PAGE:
The Wi-Fi will turn back full-on if you drive or walk to a new location. And both Wi-Fi and Bluetooth will turn back on at 5:00 AM. This is not clearly explained to users, nor left to them to choose, which makes security-aware users vulnerable as well.
Why 5:00 AM, and why only WiFi when location changes (and how far must the location change? That is not mentioned even on the Apple support page)? This set of conditions reminds me of the decisions taken by aircraft automation systems --- read how the Boeing autothrottle works, for example: https://en.wikipedia.org/wiki/Autothrottle#Usage
Of course, the majority of iOS users have nowhere near that ability to memorise how this "automatic wireless control" works, so Apple doesn't bother to make the explanation prominent; which brings me to the next point: Apple products aren't designed for you. They're designed for the user Apple wants, and by not giving any choices to change the behaviour, Apple is gradually "creating an average user" by forcing them into compliance and causing the rest to a different platform.
To continue the analogy, Apple's design has all the complexity of aircraft automation, and works well for the ideal use case, but none of the transparency and predictability, nor the ability to turn it all off and "fly manually" when it fails.
Also, the original item on HN about this, https://news.ycombinator.com/item?id=15297387 , was rather ironically accompanied by this one submitted around roughly the same time: https://news.ycombinator.com/item?id=15299165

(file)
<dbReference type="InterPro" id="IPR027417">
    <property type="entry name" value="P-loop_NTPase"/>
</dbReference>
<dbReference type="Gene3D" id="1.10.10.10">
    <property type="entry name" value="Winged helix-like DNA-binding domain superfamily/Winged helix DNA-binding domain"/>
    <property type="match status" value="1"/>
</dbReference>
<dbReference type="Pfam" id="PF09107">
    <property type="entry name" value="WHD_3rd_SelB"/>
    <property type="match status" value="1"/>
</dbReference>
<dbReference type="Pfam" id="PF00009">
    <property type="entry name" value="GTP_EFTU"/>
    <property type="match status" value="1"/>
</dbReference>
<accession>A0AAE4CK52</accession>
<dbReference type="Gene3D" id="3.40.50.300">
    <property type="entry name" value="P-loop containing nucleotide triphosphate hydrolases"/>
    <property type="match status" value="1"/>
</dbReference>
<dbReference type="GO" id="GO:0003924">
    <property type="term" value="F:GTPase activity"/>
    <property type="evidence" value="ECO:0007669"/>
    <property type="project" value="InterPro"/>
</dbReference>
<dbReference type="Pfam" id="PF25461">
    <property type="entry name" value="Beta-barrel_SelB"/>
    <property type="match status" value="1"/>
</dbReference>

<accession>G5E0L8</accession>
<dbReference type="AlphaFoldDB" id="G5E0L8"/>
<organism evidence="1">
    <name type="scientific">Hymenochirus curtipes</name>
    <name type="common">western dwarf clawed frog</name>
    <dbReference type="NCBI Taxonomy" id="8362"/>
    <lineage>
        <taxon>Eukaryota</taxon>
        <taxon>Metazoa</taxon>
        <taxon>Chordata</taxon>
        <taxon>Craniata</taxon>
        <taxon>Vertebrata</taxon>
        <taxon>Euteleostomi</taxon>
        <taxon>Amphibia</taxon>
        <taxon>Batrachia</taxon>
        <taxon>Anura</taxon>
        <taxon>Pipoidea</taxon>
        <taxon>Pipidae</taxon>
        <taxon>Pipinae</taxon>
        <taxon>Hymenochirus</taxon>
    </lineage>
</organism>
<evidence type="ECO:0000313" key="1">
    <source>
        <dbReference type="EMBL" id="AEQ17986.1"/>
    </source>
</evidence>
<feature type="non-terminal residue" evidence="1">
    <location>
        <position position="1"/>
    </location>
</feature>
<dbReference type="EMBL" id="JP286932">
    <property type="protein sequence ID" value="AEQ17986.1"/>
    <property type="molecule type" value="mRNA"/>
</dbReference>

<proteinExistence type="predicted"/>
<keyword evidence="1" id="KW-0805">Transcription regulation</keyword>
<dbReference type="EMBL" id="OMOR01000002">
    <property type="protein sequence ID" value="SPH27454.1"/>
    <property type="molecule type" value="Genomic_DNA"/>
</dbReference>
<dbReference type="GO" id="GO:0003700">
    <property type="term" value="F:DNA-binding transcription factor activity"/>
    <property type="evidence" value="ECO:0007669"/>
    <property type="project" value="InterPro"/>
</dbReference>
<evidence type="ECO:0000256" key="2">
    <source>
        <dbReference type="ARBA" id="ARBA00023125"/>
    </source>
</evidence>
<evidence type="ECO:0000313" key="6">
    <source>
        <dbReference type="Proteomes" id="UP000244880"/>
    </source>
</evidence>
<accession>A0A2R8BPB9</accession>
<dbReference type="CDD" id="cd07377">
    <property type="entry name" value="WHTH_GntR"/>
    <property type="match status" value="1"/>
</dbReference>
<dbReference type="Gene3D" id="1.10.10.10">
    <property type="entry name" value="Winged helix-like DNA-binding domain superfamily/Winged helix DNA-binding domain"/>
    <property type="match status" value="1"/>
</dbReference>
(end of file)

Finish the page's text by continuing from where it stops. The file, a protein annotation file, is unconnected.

The security aspect is not just a theoretical one.
What’s the use case where you want to completely kill WiFi but not Bluetooth for “security?” If I am in a security sensitive environment, I use airplane mode. That’s it’s purpose: to completely shut down all radios.
Personally, I only want Bluetooth on when I'm intentionally using it, but having to go into settings to turn it on and off is cumbersome when I used to be able to toggle it from the control panel.
In exchange for triggering the OCD of some techies, Apple is going to save 99% of their customers time they would have spent troubleshooting why their Apple Watch or AirDrop or Handoff never work. And they'll probably save them money on their data bills as well.
This is a classic "Apple knows best" move and the only people who have a problem with it are the people who have always had a problem with Apple's SOP.
> the WiFi actually has 3 states: ... Most people have experienced all 3 states, but it seems Apple is under the impression that users are too stupid to know the difference between them.
Of course, the majority of iOS users have nowhere near that ability to memorise how this "automatic wireleas control" works
Hypocrisy much? It sounds like you're trying to seize any opportunity you can to bash Apple.